In what is perhaps an overly glib description, I would say that from a neuroanthropological perspective, ‘talent’ is a difference that makes a difference. That is, my research on ‘talent’ across cultures—admittedly still very much in the developmental stage—suggests that different societies, diverse approaches to coaching or athletic environments, and various sporting regimes label different traits ‘talent’ or cause an athlete to stand out. That is, what one coach might call ‘talent’ another might not consider the clinching detail; a trait that might make an athlete stand out in one style of competition might not be salient in another.

For example, I remember very clearly being in grade school and playing a lot of soccer; at one point, ‘juggling’ a soccer ball became a measure of aptitude for playing in elite teams. That is, being able to stand in one place and keep the ball in the air by playing it off the feet, knees, chest, head and shoulder, emerged as the gold standard of ‘talent’ or excellence. Those soccer players who did not juggle as well as their peers were ‘less talented,’ even though they might be extraordinarily fleet of foot, have great endurance, have a vicious shot, or have excellent anticipatory ability for playing defence. Juggling was actually a separate skill, learned outside of playing, but it was taken as an index of ‘potential.’

This particular difference trumped other types of difference that might be seen as indicating future promise. In fact, the trait highlighted as a marker of ‘talent’ might be linked to future expert performance or skill, but not necessarily in a direct way. That is, unlike Ericsson’s model, I’m agnostic about ‘talent’ because I believe it is possible—possible—that very early differences in ability might be linked to later differences in experts’ abilities, but my observations lead me to be deeply dubious.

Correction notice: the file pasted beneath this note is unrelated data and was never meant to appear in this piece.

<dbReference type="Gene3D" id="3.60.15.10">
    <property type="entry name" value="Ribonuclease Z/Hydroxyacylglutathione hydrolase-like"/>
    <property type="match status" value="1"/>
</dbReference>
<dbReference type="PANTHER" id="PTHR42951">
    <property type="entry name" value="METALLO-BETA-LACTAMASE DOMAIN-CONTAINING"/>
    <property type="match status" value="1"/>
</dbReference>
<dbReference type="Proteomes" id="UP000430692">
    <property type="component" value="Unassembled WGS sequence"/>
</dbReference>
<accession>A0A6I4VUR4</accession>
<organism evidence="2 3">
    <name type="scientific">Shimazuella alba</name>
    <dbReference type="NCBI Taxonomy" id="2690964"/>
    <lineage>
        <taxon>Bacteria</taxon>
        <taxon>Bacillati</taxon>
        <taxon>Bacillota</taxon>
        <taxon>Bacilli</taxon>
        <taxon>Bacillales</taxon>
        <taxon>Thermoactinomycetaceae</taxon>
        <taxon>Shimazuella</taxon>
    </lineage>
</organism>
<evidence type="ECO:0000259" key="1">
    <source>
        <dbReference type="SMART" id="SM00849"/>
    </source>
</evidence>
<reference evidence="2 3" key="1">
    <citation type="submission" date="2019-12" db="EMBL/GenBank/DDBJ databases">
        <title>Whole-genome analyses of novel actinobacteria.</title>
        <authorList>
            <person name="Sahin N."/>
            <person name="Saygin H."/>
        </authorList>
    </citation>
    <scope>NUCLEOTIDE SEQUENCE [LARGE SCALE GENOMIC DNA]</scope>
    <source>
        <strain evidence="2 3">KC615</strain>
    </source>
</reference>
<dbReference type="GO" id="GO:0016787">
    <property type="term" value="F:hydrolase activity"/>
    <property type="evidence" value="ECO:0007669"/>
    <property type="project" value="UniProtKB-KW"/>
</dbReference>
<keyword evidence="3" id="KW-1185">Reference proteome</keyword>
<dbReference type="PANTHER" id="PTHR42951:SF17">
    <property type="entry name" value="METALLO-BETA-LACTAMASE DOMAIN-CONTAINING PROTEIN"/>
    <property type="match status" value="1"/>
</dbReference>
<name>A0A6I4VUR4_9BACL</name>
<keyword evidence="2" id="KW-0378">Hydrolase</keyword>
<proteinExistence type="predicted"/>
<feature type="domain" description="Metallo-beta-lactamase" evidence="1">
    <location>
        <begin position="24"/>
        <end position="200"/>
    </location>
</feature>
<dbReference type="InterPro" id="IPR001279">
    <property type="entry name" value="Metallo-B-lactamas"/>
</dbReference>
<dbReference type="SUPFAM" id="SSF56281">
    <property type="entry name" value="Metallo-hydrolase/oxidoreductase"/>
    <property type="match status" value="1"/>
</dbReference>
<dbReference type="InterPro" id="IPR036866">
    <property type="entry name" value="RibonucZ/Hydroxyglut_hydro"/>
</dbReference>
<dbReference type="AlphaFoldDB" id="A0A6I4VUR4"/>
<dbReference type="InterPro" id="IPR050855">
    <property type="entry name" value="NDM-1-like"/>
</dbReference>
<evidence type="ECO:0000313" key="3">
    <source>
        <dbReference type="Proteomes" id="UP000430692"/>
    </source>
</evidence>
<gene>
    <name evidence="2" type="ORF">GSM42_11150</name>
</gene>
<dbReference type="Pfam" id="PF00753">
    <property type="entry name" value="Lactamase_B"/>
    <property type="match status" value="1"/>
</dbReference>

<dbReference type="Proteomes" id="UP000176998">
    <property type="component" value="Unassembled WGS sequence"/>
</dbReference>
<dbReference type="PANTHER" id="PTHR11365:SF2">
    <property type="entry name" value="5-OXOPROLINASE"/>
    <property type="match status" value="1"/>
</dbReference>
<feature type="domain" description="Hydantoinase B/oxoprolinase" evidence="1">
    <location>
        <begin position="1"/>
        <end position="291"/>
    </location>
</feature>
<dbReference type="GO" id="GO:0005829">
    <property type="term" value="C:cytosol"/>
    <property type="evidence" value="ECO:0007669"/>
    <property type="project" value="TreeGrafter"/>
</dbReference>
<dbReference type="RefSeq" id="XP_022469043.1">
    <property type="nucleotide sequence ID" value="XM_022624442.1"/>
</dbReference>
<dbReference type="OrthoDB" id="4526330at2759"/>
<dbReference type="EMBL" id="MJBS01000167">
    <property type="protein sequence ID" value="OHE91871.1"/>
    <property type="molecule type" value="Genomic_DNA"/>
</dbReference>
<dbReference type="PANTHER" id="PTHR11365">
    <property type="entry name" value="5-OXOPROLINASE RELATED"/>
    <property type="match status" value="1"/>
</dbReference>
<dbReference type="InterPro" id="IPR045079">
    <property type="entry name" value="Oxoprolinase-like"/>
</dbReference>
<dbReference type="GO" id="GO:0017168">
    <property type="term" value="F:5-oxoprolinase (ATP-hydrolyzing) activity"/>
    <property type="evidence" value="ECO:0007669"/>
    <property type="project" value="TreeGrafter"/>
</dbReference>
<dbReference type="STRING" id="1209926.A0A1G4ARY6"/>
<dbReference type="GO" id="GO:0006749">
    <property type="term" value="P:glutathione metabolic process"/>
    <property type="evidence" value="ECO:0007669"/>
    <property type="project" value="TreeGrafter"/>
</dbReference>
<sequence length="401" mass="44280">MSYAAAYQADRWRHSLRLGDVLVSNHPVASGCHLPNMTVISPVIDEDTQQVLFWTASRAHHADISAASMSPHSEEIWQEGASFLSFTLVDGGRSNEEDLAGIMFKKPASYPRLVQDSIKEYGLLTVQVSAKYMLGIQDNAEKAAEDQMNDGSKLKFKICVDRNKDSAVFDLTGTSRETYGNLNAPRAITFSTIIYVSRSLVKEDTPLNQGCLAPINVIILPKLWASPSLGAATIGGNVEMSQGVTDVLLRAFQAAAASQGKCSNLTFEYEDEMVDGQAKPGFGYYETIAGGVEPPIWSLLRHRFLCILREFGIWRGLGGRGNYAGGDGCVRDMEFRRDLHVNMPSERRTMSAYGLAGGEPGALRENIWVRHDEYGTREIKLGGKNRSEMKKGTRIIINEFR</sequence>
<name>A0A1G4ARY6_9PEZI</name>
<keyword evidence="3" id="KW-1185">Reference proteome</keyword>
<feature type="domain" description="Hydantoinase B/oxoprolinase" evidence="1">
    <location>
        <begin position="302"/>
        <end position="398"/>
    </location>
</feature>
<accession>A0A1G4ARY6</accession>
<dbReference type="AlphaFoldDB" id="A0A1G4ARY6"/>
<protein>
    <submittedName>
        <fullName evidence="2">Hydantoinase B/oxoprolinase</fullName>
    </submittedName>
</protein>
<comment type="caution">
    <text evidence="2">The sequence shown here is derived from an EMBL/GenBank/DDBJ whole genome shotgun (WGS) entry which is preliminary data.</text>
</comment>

So how do we understand the links between early and later differences in abilities? Bear with me while I provide a diagram.

‘Talent’ as a cultural model

(c) 2009 Greg Downey
(c) 2009 Greg Downey

I first came up with a version of this diagram for a talk I gave at Macquarie University’s Centre for Cognitive Science, but I didn’t really get a chance to talk about it much (I’ve discussed some of that talk in my earlier post, Escaping Orientalism in cultural psychology). They’re based on work in dynamic systems modelling done by Peter Taylor (e.g., 2001), who influenced my thinking quite a bit when I spent a year at Brown University and encouraged me to experiment with using complex visual models to help me think about these sorts of systems (Peter’s versions make mine look kind of simple, albeit pleasantly colourful).

The three arrows across the whole diagram are intended to indicate a difference of scale; factors at the top are socio-cultural in scale, in the middle are psychological or individual, and at the bottom are neurological or physiological. Developmental time is meant to stretch from left to right so that the middle arrow is a kind of biographical trace.

The diagram is intended to suggest how cultural notions of talent, coupled with physiological, neurological and behavioural difference, lead some individuals to be labelled ‘talented.’ On the cultural side, there’s a complication which arises with specialized coaches or ‘talent scouts,’ who often possessing specialized knowledge or techniques, but are also influenced by predominant ideas of talent, just as they impose their own on young athletes.